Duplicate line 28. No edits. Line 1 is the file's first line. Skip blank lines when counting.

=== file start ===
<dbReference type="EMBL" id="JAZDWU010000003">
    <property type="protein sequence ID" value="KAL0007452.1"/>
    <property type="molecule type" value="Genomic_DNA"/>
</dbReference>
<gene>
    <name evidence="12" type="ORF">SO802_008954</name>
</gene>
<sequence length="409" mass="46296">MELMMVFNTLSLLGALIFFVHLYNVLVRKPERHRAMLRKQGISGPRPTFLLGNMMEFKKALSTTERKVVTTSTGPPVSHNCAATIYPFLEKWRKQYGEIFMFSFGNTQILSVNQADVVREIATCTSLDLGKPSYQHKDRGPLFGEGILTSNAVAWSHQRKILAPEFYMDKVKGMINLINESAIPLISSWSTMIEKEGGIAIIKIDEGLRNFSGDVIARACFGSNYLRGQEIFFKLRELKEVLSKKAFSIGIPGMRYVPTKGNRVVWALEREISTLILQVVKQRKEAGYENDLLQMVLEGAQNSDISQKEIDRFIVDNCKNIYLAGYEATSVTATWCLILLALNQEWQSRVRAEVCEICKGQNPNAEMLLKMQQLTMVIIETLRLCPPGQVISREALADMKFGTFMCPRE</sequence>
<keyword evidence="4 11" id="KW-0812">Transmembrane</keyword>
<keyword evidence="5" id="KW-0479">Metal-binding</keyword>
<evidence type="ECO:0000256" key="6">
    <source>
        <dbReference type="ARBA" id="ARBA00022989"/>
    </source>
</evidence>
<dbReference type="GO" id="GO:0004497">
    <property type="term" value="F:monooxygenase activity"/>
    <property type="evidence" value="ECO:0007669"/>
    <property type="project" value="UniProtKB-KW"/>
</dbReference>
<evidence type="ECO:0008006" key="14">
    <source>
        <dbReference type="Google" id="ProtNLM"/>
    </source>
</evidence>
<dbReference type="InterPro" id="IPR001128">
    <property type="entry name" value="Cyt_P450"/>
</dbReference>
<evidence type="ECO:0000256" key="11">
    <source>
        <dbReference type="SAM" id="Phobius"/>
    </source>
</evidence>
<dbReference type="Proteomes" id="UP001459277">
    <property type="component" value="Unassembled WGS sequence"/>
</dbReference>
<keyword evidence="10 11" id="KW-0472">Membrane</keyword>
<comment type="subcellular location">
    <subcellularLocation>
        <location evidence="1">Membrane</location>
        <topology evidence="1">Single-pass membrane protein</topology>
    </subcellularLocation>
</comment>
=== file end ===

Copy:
</dbReference>